The SpaceX Falcon rocket that landed on an ocean platform after catapulting a communications satellite toward orbit sustained heavy damage due to its extremely high speed, says company founder and chief executive Elon Musk.
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Before the May 6 launch, SpaceX downplayed chances the rocket's first-stage would even be able to repeat the successful ocean landing of the previous mission, a cargo run to the International Space Station for NASA.
The May 6 mission delivered a hefty TV broadcasting satellite into an orbit about 22,000 miles above Earth. The space station's altitude is about 250 miles.
The extra speed required for the satellite-delivery flight meant the returning rocket experienced five times more heating than the previous booster.
"Most recent rocket took max damage, due to (very) high entry velocity," Musk posted on Twitter.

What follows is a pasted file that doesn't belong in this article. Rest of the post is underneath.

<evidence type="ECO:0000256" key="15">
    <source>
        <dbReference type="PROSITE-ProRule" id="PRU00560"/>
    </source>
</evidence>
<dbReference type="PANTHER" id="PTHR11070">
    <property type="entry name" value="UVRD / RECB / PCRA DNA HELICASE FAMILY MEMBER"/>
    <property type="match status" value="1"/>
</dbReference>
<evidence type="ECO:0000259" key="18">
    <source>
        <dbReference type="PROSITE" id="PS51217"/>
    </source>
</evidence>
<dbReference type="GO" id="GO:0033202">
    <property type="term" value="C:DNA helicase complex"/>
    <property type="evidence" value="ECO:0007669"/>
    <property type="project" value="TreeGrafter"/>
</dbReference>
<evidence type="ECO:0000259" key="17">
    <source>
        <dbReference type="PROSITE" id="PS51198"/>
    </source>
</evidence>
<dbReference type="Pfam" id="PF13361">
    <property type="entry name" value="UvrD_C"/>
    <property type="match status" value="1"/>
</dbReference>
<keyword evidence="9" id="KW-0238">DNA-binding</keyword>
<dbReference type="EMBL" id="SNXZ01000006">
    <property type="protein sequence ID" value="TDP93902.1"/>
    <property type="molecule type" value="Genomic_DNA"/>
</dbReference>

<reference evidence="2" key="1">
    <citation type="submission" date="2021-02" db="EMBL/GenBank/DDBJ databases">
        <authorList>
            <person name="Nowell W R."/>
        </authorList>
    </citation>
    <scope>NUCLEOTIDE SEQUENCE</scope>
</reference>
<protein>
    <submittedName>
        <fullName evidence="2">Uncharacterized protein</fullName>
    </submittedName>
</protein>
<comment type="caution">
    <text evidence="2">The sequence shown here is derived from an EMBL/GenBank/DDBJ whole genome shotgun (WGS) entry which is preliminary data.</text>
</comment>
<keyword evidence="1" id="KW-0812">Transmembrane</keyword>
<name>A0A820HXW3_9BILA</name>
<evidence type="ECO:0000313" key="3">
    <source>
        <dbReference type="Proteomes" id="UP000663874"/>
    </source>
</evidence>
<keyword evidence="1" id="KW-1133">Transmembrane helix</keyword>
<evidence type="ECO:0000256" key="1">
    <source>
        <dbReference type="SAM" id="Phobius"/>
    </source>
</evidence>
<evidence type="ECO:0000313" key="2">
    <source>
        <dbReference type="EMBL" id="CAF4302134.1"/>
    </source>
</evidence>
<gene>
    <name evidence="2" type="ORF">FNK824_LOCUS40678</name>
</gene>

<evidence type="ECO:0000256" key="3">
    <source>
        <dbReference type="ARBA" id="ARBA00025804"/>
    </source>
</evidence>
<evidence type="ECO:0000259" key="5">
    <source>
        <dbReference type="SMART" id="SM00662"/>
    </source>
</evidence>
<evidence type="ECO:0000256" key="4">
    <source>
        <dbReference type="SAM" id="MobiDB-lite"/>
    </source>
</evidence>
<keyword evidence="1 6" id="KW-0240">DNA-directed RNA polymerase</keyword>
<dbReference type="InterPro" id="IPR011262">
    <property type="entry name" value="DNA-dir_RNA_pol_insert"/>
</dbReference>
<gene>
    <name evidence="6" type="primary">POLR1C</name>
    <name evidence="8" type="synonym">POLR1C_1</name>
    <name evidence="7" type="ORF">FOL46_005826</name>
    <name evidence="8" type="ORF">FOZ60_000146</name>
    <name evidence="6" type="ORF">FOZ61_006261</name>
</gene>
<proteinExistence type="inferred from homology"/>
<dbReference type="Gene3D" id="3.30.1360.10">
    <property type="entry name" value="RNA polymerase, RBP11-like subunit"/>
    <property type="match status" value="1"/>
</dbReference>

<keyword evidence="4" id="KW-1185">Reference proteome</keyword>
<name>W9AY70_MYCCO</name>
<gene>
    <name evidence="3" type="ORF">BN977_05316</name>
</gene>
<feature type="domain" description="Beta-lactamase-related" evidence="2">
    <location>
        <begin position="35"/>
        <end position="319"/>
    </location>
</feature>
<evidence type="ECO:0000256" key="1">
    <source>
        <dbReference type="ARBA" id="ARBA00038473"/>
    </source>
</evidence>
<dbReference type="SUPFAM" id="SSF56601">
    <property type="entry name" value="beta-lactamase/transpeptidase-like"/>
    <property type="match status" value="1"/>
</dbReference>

When the rocket's primary stage separated from the second-stage about 2.5 minutes after liftoff, it was zipping along at 5,220 mph, or about 1.5 miles per second.
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After coasting to an altitude 76 miles above Earth, the rocket slammed into the atmosphere at Mach 5.7. With a half-mile left to go, the rocket ignited three of its nine engines to shave its speed from 441 mph to 134 mph in three seconds.
With one engine still burning and running out of fuel, the rocket, now traveling at about 2.5 mph, settled itself onto a platform floating in the Atlantic Ocean east of its Cape Canaveral, Florida, launch site.
The scorched booster likely won't be flying again.
Instead, it "will be our life leader for ground tests to confirm others are good," Musk wrote on Twitter.